A prosperous situation for the San Diego Padres has placed Andy Skeels in a most uncomfortable position. And it has nothing to do with the fact that he is asked to squat behind the plate nearly every night.
The Padres are blessed with a full rack of talented catchers. At the top, of course, is National League All-Star Benito Santiago. Not far behind, at triple-A Las Vegas, is Sandy Alomar Jr., one of the hottest prospects in baseball. Further down the line, at Class-A Riverside, is Skeels, a Thousand Oaks High graduate who was drafted in 1987 after setting the single-season home run record (18) at the University of Arkansas.
Viewing his prospects of moving up in the Padre organization as dim, Skeels hopes that some smart shopper lifts him off the rack.
“I’m absolutely begging for a trade,” he said. “If I weren’t in this organization, I’d be in triple-A, no doubt.”
After a slow start, Skeels has batted better than .300 for the past two months to improve his average to .261. He also has 14 doubles, four triples, one home run and 36 runs batted in. This is his second season at Riverside after playing his first professional season at Spokane, Wash., in the rookie Northwest League.
Heightening his frustration is a feeling that the Padres are reluctant to trade any of their catchers.
“They’re like a kid with lots of toys. The minute someone else wants to play with one, they say, ‘No, no, you can’t have that one,’ even though they haven’t given it any attention in a month,” Skeels said.
Tom Romenesko, the Padres’ minor-league director, talks like a kid with a chest full of toys.
“We are fortunate to have two high-profile catchers, and we have several more interesting catchers at the minor-league level,” Romenesko said. “Catching is one of the most difficult positions in the industry, and you can never have enough.”
The backlog of backstops has piqued the interest of other teams, however. And there is interest in Skeels. “Andy’s been heavily scouted,” Romenesko said.
But until--or if--a move is made, there is nothing Skeels can do but strap on the mask and present to the world a broad smile and a hard swing.
“I’ve got to find out if I can play or not,” he said. “In our organization, I’m nobody. Their business is to play who they think is best. I’m a grown man, I can handle that. I’ll be at the park tonight.”
Buying time: After mostly watching from the bench as Arizona won the Division I national championship in 1986, Pat Waid of Camarillo probably figured the clock was running out on his baseball career. He was a backup outfielder again in 1987, his senior year.
But perseverance has paid off for Waid. He called around to independent minor-league teams and landed a tryout last year with the Salt Lake City Trappers of the Class-A Pioneer League. Not only did he make the team, he batted leadoff, played center field and was among the league leaders in stolen bases, with 15 in a 70-game season.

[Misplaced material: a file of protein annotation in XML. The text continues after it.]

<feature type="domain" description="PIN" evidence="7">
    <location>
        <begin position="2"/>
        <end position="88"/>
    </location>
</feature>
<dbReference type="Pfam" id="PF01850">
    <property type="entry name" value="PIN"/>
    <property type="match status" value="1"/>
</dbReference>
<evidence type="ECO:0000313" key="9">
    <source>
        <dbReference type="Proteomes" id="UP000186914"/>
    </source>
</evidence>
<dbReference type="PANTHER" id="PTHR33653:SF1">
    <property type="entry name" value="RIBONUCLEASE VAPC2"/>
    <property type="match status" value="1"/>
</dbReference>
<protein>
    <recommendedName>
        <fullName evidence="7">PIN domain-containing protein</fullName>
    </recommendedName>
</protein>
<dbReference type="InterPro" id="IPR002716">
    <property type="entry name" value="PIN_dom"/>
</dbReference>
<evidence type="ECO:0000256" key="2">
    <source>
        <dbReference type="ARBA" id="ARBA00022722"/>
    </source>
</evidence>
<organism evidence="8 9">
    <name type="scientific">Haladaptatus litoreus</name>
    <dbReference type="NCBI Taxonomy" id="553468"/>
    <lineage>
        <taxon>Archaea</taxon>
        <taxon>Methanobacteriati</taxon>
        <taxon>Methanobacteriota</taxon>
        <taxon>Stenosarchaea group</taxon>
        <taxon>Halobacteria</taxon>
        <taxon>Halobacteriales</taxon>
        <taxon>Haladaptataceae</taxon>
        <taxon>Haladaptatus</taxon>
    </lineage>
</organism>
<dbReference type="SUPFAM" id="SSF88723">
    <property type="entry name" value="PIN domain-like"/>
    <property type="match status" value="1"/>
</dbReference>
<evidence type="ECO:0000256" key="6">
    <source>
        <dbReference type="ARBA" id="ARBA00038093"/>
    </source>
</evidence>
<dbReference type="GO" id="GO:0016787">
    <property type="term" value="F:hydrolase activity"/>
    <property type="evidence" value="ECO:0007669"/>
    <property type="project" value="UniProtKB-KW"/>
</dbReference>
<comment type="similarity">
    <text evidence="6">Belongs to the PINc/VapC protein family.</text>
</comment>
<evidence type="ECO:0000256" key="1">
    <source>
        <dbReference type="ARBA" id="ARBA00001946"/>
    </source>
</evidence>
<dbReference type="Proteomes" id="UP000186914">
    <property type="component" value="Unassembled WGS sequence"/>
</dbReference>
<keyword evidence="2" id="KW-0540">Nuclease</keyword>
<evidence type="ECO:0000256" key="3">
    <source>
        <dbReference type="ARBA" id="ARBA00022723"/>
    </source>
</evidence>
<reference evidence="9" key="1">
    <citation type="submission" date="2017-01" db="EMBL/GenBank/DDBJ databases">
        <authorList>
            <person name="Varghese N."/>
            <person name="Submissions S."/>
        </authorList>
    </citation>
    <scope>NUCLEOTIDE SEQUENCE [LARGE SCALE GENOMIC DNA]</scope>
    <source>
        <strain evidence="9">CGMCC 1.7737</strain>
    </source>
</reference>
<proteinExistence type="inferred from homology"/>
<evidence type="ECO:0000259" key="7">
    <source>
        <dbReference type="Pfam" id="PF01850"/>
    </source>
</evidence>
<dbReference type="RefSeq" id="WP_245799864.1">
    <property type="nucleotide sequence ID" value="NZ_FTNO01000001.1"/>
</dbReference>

Waid, who played for two years at Oxnard College before transferring to Arizona, has improved his batting average from .280 last season to .326 and he has five home runs, 24 RBIs and seven stolen bases. Now, time is on his side.
“Pat has a real good chance of being picked up by a major league organization at the end of this year,” said Holly Andretta, the Trappers’ assistant general manager. “He was nearly signed by the Reds after last season and he has got a lot stronger since then.”
Breaking ground: Gino Tagliaferri’s first professional hit was not a booming home run of the type that were his signature at Kennedy High the past three years. But because it was his first hit, his single up the middle Tuesday might be more memorable.
Tagliaferri, the City Section single-season home run champion, has made several adjustments since reporting last week to Niagara Falls, N.Y., of the Class-A New York-Penn League.
“He says the pitchers really throw gas,” said Gene Tagliaferri, Gino’s father. “He’s adjusting to the wood bat and he’s adjusting to the weather. It’s always cloudy and humid.”
Another change for Tagliaferri is his position--third base after a high school career at shortstop.
But the most change Tagliaferri will see is due Jan. 15, which happens to be his 19th birthday. That’s the day he receives the second half of his signing bonus.
Another hunch, by George: Longtime San Francisco Giants scout George Genovese of North Hollywood has signed several longshots who have enjoyed long careers in the major leagues. In addition to sure things like Bobby Bonds, Chili Davis and Jack Clark, Genovese has taken chances on players like Gary Mathews and Eric King, players no other scout would touch.
John Chiaramonte of Westlake High and Moorpark College is Genovese’s latest gamble. After signing in June, Chiaramonte was assigned to Pocatello, Ida., of the Class-A Pioneer League.
Primarily a knuckleball pitcher in high school, Chiaramonte has gotten progressively stronger and has developed an impressive array of pitches. The right-hander was 7-1 at Moorpark last season and was named the team’s most valuable player.
“He’s averaging a strikeout an inning,” Genovese said. “He kind of reminds me of (Dan) Quisenberry, who wasn’t overpowering when he signed. John brings the ball from all over but he can be rough with his sidearm delivery. When he drops down, his ball really sinks.”
Genovese is impressed by Chiaramonte’s head as much as his arm. “I love his general makeup, he seems to be a competitor,” Genovese said.
Add Pocatello: The last Valley-area player signed by Genovese prior to Chiaramonte was Joey Speakes of Poly High. Speakes is also at Pocatello, where he starts in the outfield. A single performance in the 1987 City Section playoffs told Genovese volumes about Speakes.
“Poly knocked Chatsworth from the playoffs and Joey really performed in the clutch at bat and in the outfield,” Genovese said. “That one game told me that he was professional material. I decided that day to draft him.”